The Con Artist is a lively romp loaded with geek humor. A longtime comic book writer, author Fred Van Lente has a deep familiarity with the annual San Diego Comic-Con, which has become the central event of the comic book industry. Along with all of the associated television, movie, toy, and video game publicity and attention, it makes for a unique spectacle—and a great setting for a quirky and humorous mystery.
Mike Mason, a comic book artist (and the subject of the book’s title) arrives in San Diego to live a nomadic existence, going from one convention to the next. When his rival turns up dead, all eyes turn to Mike, and he embarks on a desperate mission to clear his name and solve the crime.
There are enough geek culture jokes and references to keep any fan happy—one two-page sequence name-drops Doctor Who, Game of Thrones, The Handmaid’s Tale, Black Widow, Spider-Man, and the 1979 Plastic Man cartoon, among others. But Van Lente is able to poke fun at real-life situations, too. In one laugh-out-loud sequence, Mason encounters a religious proselytizer, declares himself a “real big fan” of the Bible, and expounds on it, in geek culture terms:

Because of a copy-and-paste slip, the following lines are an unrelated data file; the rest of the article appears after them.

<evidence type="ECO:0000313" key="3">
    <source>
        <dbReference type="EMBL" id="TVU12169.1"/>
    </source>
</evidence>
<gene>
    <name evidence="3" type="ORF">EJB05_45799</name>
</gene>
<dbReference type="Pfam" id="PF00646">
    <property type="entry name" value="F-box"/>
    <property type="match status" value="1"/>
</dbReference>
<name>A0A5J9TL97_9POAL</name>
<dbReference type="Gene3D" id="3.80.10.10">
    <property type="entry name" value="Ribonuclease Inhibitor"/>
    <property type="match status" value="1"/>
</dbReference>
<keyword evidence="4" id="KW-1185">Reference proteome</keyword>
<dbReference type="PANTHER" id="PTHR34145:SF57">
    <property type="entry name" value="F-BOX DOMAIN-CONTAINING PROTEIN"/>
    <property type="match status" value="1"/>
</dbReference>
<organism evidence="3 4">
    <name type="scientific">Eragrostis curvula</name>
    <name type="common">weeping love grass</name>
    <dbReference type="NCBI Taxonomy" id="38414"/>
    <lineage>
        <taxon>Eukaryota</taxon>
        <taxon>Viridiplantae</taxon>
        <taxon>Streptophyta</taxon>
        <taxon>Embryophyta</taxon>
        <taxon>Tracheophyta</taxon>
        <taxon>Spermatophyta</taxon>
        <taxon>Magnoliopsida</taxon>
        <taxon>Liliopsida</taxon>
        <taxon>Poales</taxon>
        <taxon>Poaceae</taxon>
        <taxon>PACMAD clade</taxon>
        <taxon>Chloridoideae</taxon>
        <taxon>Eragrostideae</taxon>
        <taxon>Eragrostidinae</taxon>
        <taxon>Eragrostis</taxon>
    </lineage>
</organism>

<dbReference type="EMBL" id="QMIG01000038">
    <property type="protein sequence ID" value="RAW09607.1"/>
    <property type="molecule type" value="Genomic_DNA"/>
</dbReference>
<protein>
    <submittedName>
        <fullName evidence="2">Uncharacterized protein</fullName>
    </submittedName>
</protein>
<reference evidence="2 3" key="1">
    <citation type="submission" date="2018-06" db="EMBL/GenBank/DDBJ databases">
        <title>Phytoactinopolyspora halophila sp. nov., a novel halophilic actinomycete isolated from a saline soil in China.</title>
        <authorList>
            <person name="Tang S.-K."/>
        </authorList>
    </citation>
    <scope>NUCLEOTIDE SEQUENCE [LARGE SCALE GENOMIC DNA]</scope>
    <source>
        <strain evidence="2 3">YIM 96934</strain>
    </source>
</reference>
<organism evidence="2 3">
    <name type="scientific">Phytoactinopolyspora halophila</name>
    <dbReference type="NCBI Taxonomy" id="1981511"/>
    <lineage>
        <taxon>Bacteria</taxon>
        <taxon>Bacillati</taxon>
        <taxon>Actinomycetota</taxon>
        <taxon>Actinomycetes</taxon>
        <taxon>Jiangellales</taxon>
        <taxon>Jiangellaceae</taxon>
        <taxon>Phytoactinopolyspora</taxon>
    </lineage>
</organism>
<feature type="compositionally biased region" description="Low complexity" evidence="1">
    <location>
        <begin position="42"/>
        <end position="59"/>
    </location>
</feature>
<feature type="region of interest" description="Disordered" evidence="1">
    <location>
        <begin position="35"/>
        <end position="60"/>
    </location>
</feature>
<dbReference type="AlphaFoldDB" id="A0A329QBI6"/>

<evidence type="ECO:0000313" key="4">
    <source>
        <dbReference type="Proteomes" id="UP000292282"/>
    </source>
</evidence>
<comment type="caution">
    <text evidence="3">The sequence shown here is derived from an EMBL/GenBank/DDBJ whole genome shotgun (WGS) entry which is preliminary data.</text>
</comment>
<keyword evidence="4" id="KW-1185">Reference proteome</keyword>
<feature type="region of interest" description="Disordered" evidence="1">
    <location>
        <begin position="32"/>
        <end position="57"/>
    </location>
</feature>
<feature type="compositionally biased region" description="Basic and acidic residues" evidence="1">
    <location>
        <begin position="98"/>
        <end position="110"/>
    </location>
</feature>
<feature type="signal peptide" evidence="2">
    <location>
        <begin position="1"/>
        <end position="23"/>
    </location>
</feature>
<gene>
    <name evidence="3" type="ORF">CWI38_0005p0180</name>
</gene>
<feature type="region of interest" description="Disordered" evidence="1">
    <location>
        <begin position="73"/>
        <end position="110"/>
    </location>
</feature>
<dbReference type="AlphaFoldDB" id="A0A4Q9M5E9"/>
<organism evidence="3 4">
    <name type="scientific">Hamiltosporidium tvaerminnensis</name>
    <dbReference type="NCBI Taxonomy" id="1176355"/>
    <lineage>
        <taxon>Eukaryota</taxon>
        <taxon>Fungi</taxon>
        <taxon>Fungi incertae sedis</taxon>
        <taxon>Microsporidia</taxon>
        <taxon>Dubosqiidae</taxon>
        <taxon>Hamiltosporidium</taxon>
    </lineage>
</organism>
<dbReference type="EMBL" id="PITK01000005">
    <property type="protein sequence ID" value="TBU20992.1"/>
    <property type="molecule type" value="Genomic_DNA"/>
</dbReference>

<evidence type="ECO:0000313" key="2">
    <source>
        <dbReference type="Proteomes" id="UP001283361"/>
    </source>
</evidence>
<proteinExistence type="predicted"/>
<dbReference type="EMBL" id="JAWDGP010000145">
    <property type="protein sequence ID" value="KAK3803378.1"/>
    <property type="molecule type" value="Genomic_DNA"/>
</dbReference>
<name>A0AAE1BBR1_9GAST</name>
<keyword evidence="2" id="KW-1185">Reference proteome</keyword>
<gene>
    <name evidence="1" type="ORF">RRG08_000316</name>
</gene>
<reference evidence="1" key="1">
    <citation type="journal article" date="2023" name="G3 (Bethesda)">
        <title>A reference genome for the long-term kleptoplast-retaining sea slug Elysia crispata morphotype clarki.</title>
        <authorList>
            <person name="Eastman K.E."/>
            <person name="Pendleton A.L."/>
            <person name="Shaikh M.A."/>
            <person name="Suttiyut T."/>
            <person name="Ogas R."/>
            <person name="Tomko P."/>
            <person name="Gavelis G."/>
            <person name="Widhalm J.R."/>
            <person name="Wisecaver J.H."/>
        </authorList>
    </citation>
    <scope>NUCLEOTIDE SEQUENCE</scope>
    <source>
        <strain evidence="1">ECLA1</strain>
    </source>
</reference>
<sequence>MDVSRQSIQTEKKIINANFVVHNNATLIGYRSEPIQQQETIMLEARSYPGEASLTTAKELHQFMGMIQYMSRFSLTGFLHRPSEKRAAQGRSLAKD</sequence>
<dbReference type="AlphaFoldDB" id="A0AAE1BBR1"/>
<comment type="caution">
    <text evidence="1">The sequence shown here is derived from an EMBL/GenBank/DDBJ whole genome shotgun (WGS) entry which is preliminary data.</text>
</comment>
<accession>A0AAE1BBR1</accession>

The scuttlebutt for a long time was that it couldn’t really expand past a small niche audience. But then, you see, they did a really smart thing: a soft reboot between Books One and Two that retconned out of existence a lot of the stranger and more confusing aspects of the continuity.
Mike’s sketches, provided by artist Tom Fowler, add a visual element to the proceedings, and the murder mystery itself is competent, involving valuable original art and the requisite cast of possible suspects. But first and foremost, The Con Artist serves as both a love letter and an expert skewering of the excesses and eccentricities of comic book culture.
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